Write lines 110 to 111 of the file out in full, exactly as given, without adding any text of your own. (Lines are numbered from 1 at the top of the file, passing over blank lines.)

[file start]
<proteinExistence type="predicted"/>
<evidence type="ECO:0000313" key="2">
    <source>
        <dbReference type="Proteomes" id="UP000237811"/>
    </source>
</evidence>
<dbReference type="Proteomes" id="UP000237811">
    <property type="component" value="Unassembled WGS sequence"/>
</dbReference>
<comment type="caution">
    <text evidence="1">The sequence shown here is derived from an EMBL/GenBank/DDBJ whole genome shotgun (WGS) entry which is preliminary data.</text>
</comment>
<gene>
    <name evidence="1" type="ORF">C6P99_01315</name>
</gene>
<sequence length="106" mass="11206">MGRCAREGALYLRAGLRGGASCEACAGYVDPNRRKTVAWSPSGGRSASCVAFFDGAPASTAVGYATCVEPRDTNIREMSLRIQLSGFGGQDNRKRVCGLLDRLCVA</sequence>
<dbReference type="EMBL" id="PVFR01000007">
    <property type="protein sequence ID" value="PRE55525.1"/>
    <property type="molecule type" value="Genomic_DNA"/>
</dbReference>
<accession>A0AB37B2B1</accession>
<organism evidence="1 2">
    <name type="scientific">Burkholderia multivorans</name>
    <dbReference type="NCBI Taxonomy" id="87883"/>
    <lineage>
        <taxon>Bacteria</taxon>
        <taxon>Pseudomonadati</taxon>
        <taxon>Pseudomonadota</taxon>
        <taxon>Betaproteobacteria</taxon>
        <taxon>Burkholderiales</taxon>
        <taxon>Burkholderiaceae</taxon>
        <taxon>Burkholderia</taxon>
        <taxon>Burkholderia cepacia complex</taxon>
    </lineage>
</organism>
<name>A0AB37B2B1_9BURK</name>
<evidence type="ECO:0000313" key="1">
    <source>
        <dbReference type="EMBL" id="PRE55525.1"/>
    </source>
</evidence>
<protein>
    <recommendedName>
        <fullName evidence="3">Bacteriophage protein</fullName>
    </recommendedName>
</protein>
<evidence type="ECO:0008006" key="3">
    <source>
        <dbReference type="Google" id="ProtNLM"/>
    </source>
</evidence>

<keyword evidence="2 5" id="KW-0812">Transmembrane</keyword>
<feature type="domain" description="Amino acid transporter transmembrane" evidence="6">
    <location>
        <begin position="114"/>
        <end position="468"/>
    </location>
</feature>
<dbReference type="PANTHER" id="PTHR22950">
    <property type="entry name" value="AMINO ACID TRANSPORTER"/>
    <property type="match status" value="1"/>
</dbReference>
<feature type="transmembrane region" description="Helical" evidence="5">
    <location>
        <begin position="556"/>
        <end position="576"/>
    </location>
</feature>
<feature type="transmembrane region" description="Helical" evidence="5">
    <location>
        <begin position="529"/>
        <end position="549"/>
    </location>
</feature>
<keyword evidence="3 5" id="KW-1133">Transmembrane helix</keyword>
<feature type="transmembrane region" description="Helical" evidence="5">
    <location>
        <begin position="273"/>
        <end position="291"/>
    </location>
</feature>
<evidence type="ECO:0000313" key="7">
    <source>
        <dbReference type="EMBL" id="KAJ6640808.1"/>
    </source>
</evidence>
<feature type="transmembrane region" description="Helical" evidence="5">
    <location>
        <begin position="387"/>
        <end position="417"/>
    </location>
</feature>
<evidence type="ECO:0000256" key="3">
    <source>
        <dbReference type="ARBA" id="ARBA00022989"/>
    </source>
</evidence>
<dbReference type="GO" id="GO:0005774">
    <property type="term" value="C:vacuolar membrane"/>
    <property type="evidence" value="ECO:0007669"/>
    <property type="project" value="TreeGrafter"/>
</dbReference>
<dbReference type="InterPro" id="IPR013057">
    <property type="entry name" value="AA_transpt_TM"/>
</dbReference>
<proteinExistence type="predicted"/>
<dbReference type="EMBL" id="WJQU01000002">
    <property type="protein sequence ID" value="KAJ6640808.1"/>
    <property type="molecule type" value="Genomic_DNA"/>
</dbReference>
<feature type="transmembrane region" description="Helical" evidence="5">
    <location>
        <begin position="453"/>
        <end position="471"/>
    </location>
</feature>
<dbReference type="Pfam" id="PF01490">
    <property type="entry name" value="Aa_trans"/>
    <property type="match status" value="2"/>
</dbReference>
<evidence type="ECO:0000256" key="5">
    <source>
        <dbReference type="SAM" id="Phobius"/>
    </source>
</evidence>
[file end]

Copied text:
</dbReference>
<feature type="transmembrane region" description="Helical" evidence="5">